Changes to How Standardized Tests are Used

The Minister of Education announced that the Education and Quality Assurance Office (EQAO) will be given a "stronger, broader mandate." The Board of Directors for the Office has had a new full-time chair imposed on it, replacing its previous part-time chair David Cooke, the former Minister of Education under the Ontario NDP government of Bob Rae. The new chair, Dr. Cameron Montgomery, is being tasked with working to modernize "what and how [EQAO] evaluates."

This is likely linked in part to the government's announcement that it intends to change the way teachers are hired and placed. The government claims that teachers are currently hired and placed based mainly on seniority and this prevents teachers that would be a better "fit" from being selected. This is to fool the gullible, as experience in teaching is a key factor in the quality of how content is delivered. What the government is trying to do is to divide new teachers from more experienced teachers to bring in new regimes of tying teacher promotion and possibly even pay to standardized test scores or what the government calls a measure of "student achievement."

In the name of promoting better teachers, the government hopes to introduce greater competition amongst teachers for jobs and promotion to attack their unity to defend their working conditions, which are students learning conditions. The McGuinty Liberal government too began its assault on teachers and education workers in this manner during the 2011-12 contract negotiation period. The McGuinty government imposed through regulation a system of seniority for hiring teachers for full-time contracts and long-term appointments, while at the same time imposing contracts onto all teachers and education workers in violation of their rights. In both the case of the Liberals then and the PCs now, the aim is not to defend younger teachers but to divert them from defending the teaching profession as a whole from the attacks of narrow private interests.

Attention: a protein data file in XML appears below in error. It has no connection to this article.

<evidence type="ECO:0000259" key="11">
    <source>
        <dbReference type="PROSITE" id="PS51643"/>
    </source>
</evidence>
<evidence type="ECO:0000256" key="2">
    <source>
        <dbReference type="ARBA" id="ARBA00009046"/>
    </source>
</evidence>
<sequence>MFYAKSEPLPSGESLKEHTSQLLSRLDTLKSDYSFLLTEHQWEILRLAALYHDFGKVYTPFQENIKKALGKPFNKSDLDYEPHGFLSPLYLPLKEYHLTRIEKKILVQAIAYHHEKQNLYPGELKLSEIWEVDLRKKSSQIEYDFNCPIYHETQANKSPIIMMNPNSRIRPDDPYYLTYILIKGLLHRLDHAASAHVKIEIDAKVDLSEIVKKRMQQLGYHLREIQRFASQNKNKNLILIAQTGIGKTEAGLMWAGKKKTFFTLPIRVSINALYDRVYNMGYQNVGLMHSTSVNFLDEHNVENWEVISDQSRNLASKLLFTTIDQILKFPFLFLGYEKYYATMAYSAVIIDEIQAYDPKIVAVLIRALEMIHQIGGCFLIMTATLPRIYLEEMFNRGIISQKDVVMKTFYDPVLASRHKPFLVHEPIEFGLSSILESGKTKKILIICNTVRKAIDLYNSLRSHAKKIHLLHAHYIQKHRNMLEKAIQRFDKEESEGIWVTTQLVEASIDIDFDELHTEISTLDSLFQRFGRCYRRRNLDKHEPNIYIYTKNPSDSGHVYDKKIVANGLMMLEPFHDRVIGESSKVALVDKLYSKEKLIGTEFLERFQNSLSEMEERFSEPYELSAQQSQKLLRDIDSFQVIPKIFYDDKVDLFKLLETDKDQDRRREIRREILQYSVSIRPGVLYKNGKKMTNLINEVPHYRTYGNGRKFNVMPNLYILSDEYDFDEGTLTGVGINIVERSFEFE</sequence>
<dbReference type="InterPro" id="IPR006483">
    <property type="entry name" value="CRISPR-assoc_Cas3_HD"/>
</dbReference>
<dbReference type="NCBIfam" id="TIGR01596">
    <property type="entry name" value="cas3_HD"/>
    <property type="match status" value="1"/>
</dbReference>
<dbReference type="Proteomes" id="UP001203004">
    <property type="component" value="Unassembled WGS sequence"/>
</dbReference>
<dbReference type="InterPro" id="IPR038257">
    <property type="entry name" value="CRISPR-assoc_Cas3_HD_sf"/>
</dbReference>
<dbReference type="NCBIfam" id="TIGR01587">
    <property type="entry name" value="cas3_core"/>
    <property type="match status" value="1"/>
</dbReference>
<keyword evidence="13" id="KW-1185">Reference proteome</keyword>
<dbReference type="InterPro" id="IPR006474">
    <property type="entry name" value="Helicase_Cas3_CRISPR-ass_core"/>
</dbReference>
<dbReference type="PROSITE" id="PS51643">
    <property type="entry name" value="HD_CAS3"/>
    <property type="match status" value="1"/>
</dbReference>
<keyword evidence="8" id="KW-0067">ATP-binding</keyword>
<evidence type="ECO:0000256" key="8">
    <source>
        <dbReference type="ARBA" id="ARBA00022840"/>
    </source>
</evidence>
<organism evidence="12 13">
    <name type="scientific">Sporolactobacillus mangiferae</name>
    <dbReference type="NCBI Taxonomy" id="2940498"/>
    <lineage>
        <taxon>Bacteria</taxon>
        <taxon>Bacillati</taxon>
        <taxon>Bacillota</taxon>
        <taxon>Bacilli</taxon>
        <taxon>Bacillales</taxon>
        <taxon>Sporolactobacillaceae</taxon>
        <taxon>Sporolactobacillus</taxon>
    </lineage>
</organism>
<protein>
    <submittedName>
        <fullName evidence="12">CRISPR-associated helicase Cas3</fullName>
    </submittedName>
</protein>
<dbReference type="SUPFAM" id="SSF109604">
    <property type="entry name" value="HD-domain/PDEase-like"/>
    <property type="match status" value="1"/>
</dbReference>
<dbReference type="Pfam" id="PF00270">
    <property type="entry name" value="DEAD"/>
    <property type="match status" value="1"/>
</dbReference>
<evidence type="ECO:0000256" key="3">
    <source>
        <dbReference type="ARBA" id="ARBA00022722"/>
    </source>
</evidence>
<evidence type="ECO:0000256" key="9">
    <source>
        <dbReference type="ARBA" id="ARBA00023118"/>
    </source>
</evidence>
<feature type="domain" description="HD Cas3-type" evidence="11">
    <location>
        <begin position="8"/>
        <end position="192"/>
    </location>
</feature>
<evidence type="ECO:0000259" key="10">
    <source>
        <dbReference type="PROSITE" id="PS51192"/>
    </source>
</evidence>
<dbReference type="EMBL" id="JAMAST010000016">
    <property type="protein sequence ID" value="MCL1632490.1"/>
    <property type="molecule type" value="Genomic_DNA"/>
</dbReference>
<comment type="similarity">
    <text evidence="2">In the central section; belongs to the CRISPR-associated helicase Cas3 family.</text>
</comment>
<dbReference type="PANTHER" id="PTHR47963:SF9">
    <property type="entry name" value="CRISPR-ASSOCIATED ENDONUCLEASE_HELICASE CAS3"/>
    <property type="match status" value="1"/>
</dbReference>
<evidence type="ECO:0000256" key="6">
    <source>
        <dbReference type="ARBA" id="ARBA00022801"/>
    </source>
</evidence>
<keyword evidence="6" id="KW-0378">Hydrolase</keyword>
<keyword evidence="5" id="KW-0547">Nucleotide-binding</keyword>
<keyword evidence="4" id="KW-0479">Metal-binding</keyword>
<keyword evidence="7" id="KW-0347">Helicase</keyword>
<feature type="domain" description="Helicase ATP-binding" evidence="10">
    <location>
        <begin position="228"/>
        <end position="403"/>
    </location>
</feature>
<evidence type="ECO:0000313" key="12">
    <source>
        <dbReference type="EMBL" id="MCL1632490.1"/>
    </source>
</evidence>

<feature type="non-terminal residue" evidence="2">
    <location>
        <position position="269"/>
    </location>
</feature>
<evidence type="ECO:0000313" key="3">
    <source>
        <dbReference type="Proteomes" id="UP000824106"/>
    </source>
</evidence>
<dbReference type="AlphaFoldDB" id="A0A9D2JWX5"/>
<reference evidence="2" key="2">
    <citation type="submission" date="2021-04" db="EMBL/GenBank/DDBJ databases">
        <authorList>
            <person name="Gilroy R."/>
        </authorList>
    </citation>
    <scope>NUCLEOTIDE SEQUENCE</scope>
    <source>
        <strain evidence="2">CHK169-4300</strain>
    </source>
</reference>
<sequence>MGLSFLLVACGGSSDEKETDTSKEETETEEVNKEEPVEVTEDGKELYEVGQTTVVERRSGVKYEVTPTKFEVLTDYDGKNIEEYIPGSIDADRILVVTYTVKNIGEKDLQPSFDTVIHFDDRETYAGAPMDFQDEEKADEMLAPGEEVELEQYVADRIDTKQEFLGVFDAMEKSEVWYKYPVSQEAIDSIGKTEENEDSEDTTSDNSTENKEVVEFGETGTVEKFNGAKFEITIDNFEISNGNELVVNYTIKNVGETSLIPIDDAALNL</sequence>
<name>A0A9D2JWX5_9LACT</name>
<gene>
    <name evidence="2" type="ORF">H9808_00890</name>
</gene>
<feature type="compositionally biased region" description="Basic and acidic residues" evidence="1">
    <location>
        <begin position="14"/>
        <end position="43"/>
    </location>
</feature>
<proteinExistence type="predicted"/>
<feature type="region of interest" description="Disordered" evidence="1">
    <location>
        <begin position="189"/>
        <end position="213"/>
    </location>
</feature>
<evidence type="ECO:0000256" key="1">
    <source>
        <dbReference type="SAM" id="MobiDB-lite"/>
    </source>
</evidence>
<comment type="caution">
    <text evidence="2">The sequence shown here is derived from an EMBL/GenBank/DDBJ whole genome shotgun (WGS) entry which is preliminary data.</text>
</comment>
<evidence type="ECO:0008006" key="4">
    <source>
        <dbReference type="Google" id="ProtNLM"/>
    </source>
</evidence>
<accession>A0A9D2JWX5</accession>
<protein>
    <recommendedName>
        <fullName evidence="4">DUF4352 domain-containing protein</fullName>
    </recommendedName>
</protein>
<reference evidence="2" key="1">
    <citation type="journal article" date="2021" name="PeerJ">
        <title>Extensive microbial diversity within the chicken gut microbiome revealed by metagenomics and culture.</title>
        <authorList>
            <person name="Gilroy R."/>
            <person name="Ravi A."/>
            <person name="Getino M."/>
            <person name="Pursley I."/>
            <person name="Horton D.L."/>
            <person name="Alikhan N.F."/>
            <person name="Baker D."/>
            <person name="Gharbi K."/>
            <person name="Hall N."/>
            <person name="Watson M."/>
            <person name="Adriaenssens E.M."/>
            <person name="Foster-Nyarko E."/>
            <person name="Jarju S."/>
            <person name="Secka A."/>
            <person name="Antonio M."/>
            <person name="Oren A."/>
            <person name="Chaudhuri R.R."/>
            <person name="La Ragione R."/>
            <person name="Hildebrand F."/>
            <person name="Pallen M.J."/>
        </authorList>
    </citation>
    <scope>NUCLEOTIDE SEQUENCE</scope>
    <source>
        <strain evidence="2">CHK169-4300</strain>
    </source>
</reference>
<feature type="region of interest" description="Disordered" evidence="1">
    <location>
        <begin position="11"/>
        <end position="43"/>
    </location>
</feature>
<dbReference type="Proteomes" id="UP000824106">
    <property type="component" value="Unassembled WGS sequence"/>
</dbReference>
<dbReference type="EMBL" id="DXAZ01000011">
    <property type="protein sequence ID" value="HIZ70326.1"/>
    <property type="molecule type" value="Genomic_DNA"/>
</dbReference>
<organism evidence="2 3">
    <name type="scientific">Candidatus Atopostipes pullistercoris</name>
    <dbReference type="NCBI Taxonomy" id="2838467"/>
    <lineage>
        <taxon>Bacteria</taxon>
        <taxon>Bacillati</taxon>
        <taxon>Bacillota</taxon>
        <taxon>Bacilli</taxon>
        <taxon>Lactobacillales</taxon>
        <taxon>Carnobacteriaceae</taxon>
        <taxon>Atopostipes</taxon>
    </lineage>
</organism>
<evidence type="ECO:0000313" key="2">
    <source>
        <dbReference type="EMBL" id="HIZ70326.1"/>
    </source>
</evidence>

New Law and Order Measures

The government is prohibiting cell phone use in schools during instructional time by adding it to the provincial code of conduct, "unless teachers use their professional judgement to decide otherwise." What this shows is that the government does not recognize teachers' professional judgement on a whole, but only when it comes to whether or not to criminalize student behaviour. It shows that the government will empower teachers only when it comes to how they will enforce arbitrary rules that they had no say in establishing. These changes do not empower teachers' professional judgement when it comes to the direction of education. In fact, it further reveals the attempts to disempower teachers in the name of affirming their professional judgement only in specific instances.

This article was published in

Number 11 - March 28, 2019

Article Link:
Government Proposed Changes in K-12 Education